Things are happening. Cars break down, roofs leak, iPhones get lost at sea, and you can’t take all the possibilities into account. What you can do is start putting money aside in your budget for an emergency fund, so these unexpected expenses don’t reduce your savings goals or put you in debt. Most financial experts say an emergency fund should total between three and six months of basic living expenses, but it’s important to start somewhere.

If you’re discouraged by the prospect of putting away a large chunk of your next paycheck, try a quickening plan like this 52 Week Savings Challenge. You start off by saving just $ 1 your first week, but by the end of the year, you’ll have close to $ 1,400.

4. Do not track your spending

It’s one thing to create a budget, and it’s another to make your budget work. If you don’t keep track of all your spending from month to month, you risk overspending and not meeting your goals. There are many different systems to help you manage your money and keep track of your day-to-day spending. The key is to find one that works well for your particular lifestyle.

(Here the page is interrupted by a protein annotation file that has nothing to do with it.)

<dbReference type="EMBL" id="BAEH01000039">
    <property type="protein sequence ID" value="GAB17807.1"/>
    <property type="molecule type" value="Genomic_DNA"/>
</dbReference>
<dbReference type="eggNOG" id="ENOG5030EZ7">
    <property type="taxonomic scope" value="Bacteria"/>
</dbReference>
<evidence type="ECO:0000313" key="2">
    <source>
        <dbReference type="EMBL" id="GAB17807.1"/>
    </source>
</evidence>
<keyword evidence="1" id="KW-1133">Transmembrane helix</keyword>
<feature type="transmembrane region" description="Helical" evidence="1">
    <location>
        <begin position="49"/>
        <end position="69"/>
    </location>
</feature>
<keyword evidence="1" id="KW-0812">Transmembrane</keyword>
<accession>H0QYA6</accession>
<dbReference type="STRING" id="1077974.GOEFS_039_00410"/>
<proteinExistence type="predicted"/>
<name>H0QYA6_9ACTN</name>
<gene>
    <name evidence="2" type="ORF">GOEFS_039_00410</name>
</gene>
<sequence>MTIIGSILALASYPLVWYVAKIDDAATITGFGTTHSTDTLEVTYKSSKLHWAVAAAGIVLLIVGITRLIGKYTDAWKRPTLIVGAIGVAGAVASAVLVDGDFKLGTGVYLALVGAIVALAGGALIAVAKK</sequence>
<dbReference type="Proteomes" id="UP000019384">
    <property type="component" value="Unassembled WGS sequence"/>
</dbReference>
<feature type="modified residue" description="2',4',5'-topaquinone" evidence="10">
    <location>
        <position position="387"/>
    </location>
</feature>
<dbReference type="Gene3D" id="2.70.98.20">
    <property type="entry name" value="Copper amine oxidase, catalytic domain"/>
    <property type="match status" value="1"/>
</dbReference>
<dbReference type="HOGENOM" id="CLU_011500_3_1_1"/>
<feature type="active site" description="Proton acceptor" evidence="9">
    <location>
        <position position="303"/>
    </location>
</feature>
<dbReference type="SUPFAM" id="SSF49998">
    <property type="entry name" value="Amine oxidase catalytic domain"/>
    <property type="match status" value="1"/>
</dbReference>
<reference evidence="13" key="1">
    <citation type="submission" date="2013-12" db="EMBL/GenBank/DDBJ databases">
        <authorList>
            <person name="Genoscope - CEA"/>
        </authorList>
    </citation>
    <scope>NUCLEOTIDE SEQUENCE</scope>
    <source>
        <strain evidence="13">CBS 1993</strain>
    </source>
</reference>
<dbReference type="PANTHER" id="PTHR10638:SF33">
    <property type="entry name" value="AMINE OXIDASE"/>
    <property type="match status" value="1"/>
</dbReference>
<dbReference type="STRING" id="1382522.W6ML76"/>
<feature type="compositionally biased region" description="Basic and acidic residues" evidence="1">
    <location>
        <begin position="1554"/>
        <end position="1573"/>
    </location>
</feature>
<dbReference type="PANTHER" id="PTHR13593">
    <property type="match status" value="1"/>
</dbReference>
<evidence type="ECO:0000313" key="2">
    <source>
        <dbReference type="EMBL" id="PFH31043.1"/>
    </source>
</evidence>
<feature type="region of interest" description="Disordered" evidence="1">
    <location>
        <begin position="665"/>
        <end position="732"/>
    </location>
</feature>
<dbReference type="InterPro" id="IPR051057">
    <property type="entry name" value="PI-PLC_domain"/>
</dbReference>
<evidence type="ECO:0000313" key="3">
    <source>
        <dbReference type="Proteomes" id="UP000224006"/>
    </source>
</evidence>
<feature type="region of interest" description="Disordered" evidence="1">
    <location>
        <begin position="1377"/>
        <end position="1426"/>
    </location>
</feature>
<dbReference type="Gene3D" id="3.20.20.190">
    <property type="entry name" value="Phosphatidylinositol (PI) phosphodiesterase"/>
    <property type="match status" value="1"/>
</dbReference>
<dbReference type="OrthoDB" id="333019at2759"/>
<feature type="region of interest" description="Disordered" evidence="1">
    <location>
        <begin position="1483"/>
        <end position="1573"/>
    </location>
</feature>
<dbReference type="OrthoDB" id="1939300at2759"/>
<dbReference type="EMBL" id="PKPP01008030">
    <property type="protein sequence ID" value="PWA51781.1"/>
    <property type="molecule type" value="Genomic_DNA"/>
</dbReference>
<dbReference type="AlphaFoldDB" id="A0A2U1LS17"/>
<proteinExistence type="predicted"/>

Tracking your expenses can be easy with USECU digital bank. You can use your laptop, tablet, smartphone or smartwatch to access free money management tools that allow you to create a personalized budget, categorize expenses, see all your accounts in one place, and track your expenses in real time.

5. Don’t budget for fun

It may not have the same financial consequences as not planning for life’s non-fun expenses, like home repairs and medical bills. However, it can definitely sabotage your budgeting process.

Many people think that the key to saving money is to forgo all entertainment and leisure activities, but this is just not a sustainable approach. Not budgeting for fun is likely to make you feel your budget, rather than seeing it as a vehicle for a fulfilling and happy life. A good rule of thumb is to allocate about 10% of your take home pay to fun activities: brunches with friends, concerts, windsurfing, or whatever makes your boat float.

6. Don’t coordinate with your significant other